The construction industry has historically been an under-digitized sector, only beating out agriculture and hunting. Change is upon us and projects are adopting new technology on the job site. Superintendents and project engineers are now armed with powerful mobile apps and photo and video capture devices wherever they are on the job site. Mobile devices with high quality cameras, 360°, and high resolution site cameras are becoming commonplace. Making sure this equipment is used efficiently, by capturing quality photos and videos, can play a significant role in the success of a project.
I’m pleased to welcome Charles (Chuck) Cobb, former general counsel for construction manager William A. Berry & Son, to Smartvid.io as our advisor on construction risk and insurance. He will be working with us closely as we help our customers understand how to best leverage our construction risk analytics data. Chuck's first contribution below explores how contractors can best use insights from AI to reduce actual and legal risks. And, if AI engines like VINNIE proactively detects risks on jobsites, what is a contractor's potential liability if accidents still occur? We’re excited to have Chuck on board to explore these questions and many other important topics for our customers and partners. Josh Kanner, Founder & CEO, Smartvid.io
Data analytics and business intelligence (BI) have been getting a lot of press recently due to their increased use in the construction industry. "Number crunching has always been a big part of construction — a commonly heard phrase is that construction companies are accounting companies which happen to erect buildings," says Bernard Marr, How Big Data And Analytics Are Transforming The Construction Industry. The most significant change recently has been the abundance of data available to analyze.
What does AI actually mean? It’s a term thrown around all the time in media and tech circles used to describe anything from the latest app to full-on doomsday robots. Wikipedia defines AI as “intelligence demonstrated by machines,” versus natural intelligence shown by humans and other animals. Since AI is still nowhere close to the any human-like “intelligence,” its working definition usually refers to software that’s very good at accomplishing narrowly defined tasks.
Properly tracking and documenting progress on a construction project is critical to a well-managed project. Documenting when and how key tasks and activities are completed by specific trades can make schedule updates more straight forward. Capturing this information, however, has traditionally required time-consuming site walks and tedious, paper-based processes that are poorly controlled and inconsistently executed.
Today at ENR’s FutureTech conference in San Francisco, Jit Kee Chin, EVP and Chief Data Officer at Suffolk, announced the results of 6 months of collaboration between our companies. We think it’s groundbreaking and hope you will too.
Without a doubt, keeping workers safe on the job site should be the most important thing to any project team. And yet, today’s job sites that are increasingly large, complex, and rapidly changing make it very challenging to constantly monitor the site for all aspects of safety best practices. Having a second set of eyes that look out for safety hazards can be a valuable tool for project teams -- a key reason why many leading contractors are investing in safety training and assigning on-site safety professionals for their largest jobs. Even so, there are limits to how many site inspections teams can execute in the context of broader responsibilities that include planning and coordination, training, reporting, and incident investigations.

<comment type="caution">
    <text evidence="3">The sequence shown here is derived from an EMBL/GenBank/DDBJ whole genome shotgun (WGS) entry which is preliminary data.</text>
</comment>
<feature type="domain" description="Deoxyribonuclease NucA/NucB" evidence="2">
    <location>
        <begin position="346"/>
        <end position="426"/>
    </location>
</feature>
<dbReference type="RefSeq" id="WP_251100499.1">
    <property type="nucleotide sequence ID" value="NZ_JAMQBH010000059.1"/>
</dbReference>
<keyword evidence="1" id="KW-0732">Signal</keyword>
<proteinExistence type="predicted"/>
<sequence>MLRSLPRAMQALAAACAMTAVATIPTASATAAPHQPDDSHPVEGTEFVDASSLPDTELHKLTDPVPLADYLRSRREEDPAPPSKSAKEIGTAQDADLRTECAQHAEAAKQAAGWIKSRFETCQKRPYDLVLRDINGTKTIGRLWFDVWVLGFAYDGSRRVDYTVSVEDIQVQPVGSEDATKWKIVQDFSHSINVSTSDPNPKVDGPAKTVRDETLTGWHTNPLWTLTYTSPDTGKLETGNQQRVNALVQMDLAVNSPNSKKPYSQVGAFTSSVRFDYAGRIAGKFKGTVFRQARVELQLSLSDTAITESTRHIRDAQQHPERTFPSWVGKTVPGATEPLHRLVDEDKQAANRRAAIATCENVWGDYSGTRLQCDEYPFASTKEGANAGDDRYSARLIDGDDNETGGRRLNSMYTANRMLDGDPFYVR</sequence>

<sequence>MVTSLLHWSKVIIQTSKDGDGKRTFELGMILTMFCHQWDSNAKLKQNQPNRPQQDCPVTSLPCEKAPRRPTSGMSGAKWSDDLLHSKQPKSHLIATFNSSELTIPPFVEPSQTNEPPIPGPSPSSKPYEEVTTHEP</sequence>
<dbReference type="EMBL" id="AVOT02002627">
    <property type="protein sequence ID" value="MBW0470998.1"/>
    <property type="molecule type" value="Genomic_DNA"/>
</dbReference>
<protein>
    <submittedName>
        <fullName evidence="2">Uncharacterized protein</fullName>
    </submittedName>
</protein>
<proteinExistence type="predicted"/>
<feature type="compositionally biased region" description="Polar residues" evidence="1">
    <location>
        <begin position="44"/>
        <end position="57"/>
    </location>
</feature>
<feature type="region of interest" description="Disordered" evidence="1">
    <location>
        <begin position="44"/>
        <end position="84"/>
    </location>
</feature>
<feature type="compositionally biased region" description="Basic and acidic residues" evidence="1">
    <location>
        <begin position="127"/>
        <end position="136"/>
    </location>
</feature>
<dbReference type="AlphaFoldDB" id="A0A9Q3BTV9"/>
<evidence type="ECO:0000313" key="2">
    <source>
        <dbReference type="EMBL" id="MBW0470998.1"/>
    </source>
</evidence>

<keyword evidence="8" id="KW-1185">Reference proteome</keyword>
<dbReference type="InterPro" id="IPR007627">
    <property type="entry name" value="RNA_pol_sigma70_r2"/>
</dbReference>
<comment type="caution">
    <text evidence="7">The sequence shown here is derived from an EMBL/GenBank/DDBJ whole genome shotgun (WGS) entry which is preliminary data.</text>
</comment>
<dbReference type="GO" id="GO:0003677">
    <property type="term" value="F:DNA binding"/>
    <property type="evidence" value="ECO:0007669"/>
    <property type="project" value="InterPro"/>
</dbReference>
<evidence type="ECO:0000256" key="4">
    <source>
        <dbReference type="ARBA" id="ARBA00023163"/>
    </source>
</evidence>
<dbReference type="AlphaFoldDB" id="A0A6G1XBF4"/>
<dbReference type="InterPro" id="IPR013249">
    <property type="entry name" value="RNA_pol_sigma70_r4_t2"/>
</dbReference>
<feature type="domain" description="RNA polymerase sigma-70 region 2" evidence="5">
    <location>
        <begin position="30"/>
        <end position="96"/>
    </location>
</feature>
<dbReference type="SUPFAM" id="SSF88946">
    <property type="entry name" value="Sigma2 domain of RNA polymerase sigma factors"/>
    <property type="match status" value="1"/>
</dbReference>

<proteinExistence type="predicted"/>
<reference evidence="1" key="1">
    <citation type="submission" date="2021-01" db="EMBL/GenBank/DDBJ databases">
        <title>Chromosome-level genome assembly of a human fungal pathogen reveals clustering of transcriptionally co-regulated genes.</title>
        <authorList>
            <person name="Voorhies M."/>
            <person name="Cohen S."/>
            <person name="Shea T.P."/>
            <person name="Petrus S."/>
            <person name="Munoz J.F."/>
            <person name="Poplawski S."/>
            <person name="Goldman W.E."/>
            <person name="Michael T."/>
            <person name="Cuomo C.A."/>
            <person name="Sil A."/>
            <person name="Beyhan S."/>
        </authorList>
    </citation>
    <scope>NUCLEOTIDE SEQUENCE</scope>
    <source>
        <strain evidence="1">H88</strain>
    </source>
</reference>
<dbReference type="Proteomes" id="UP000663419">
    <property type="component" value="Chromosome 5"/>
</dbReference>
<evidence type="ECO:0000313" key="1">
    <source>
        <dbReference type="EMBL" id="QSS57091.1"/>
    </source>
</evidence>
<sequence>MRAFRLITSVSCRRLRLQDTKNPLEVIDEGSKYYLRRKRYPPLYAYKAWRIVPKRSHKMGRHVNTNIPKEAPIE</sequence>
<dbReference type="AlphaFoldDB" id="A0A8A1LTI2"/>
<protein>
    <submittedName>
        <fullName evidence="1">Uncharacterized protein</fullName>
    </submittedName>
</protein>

As the construction industry grows so does the risk of injury on the jobsite. Projects are becoming larger and increasingly complex, not to mention the compressed schedules we are all asked to deliver. Each of these factors puts workers at a greater risk of injury in a fast paced, complex environment. All the while, contractors are being asked to reduce costs and take on more risk to complete these projects.
Our end of January release was a big one, headlined by the addition of new safety tags (as featured in ENR), a new integration with OxBlue site camera (now in Beta), and lots of cool new features on web and mobile.
Topics: Product Updates
As we have turned the page on 2017, we wanted to pause to look back at the highlights of the year for Smartvid.io and our mission of bringing machine learning (ML) to construction. More than anything else, we are deeply appreciative of our committed and innovative customers, partners, and employees who are committed to our vision of improving the industry with technology.
Like all firms, it is important for Engineering News Record (ENR) to know if unsafe conditions are being shown in the imagery it releases to the public. For their annual photo competition, the ENR team used our machine learning to review all 763 images submitted for consideration. In this article published by ENR, you can see our ML engine, nicknamed “VINNIE”, found 97 people not wearing gloves, 31 without hardhats, 89 without safety colors and 11 without eyewear. We helped screen the winning pictures and identified two that we recommended be reviewed further.
Don’t be one of the million construction workers who visit the ER this year due to hand injuries.
The construction site is riddled with hazards for your hands and wearing proper gloves might be the only thing between you and a trip to the emergency room. The stats on hand injuries in construction are staggering.